Updated: Plane departing Elizabethton for NY crashed in rural Virginia, killing four

Published 2:51 pm Monday, June 5, 2023

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By Angela Cutrer
Star Correspondent
A weekend visit to family in North Carolina turned into tragedy Sunday when a Cessna Citation with four aboard left Elizabethton and ended up crashing in rural Virginia.
The plane had picked up its passengers in Elizabethton and then took off to destination Islip, N.Y. However, instead of landing at its destination, the plane made a loop and headed back southward, eventually crashing near Montebello, Va., around 3 p.m.
CNN reported that the civilian aircraft “missed its destination by more than 300 miles before plunging to the ground in Virginia … It was headed for New York’s Long Island MacArthur Airport…”
The Associated Press reported the plane was registered to Encore Motors of Melbourne Inc., a company run by John Rumpel. Rumpel told the New York Times that his daughter, granddaughter, the child’s nanny and the pilot were on the plane. The family members were said to be returning to East Hampton, N. Y., after a visit to Rumpel’s home in North Carolina.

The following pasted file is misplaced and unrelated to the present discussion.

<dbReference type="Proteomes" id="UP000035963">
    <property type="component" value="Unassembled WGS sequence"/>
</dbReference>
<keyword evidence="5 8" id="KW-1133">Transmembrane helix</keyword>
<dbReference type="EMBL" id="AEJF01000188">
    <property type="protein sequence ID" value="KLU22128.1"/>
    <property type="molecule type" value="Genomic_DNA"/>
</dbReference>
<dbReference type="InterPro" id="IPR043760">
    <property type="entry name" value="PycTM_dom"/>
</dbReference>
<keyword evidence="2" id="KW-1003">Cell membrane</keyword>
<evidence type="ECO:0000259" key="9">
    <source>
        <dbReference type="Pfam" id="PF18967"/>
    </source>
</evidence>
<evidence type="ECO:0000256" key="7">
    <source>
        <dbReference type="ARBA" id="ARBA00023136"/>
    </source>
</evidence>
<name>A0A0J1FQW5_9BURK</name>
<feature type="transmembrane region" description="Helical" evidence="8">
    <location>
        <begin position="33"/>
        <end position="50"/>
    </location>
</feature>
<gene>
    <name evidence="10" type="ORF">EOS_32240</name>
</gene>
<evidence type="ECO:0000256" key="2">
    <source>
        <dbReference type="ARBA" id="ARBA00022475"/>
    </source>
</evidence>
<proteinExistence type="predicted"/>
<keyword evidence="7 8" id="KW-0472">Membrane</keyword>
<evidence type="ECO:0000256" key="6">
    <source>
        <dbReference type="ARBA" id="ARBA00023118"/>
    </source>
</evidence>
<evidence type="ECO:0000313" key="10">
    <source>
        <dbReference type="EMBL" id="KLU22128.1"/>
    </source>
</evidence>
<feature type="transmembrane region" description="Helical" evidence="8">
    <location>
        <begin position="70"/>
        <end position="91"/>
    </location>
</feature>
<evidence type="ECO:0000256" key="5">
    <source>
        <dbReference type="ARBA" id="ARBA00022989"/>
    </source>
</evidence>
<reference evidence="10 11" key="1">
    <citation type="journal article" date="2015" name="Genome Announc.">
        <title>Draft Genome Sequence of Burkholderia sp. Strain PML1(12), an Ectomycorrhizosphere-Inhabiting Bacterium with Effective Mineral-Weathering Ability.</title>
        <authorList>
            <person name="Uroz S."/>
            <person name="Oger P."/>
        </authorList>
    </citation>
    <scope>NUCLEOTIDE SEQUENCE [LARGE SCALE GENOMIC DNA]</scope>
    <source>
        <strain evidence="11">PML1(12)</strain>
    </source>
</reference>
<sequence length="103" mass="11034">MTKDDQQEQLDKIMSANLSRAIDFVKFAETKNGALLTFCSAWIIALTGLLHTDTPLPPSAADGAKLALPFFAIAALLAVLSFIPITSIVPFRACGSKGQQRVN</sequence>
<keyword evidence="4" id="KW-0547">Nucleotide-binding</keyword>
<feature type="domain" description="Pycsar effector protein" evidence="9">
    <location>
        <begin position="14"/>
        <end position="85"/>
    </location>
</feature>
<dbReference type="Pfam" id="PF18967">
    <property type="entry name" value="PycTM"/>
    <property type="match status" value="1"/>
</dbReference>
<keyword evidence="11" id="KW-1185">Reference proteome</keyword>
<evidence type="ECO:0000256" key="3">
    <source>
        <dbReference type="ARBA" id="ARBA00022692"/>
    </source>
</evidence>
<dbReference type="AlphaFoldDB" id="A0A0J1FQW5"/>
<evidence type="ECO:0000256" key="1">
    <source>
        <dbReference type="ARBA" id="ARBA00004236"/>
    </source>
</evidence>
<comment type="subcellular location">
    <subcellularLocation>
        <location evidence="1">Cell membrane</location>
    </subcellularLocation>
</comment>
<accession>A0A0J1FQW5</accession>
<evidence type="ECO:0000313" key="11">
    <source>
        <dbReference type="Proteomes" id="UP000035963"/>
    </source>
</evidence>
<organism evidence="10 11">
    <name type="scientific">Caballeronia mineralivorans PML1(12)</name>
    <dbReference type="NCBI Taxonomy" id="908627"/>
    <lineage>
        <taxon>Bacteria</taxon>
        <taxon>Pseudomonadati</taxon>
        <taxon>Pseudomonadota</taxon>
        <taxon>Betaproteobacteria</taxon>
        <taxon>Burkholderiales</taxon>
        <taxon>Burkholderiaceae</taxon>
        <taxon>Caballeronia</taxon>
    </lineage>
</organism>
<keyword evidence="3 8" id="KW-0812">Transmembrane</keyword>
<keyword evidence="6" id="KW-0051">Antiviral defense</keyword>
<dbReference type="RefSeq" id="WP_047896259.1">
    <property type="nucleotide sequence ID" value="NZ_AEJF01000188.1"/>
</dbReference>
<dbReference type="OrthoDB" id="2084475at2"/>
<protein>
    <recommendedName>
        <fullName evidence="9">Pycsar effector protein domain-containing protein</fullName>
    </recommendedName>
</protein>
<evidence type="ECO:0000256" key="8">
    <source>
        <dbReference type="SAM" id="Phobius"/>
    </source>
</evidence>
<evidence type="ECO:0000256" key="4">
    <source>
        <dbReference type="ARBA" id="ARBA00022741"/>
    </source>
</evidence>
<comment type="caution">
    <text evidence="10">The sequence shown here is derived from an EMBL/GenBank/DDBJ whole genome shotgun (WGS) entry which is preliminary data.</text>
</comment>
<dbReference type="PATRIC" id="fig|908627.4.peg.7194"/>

Rumpel, who is also a pilot, told the Times that “[the plane] descended at 20,000 feet a minute, and nobody could survive a crash from that speed.” He added that he hoped those on board had not suffered. “[If the plane lost pressurization,] …they all just would have gone to sleep and never woke up.”
The Daily Mail newspaper reported that the Rumpel’s daughter was Adina Azarian, 49, whose LinkedIn profile lists her as a luxury real estate broker in East Hampton. Her 2-year-old daughter was named Aria.
The plane had refueled and picked up its passengers in Elizabethton before heading out toward New York. “It was here about 30 minutes, I’d say,” said Dan Cogan, Elizabethton Airport’s manager, when contacted Monday morning. “The plane was not based here – it was not a local plane. And we have no manifests for that kind of plane, so I can’t tell you anything about it or who was on it because I don’t know.”
Fox News reported that the Virginia State Police said search efforts began immediately by air and on foot with the Augusta County Sheriff’s Office and Augusta County Fire-Rescue after a notification at 3:50 p.m. reported a possible plane crash in the Staunton/Blue Ridge Parkway region.
Since the Cessna’s pilot did not respond to radio calls and was headed over a densely populated area that included Washington, D.C., two F-16 jets out of an Air National Guard base near Atlantic City, N.J., and two out of the DC National Guard at Andrews Air Force Base responded with permission to use supersonic speed. The resulting sonic boom alarmed local residents enough to alert authorities.
“My family is gone, my daughter and granddaughter,” Barbara Rumpel posted on Facebook after the crash.
John and Barbara Rumpel reportedly lost another child in 1994, when their daughter, Victoria, died in a scuba-diving accident. She was only 19.

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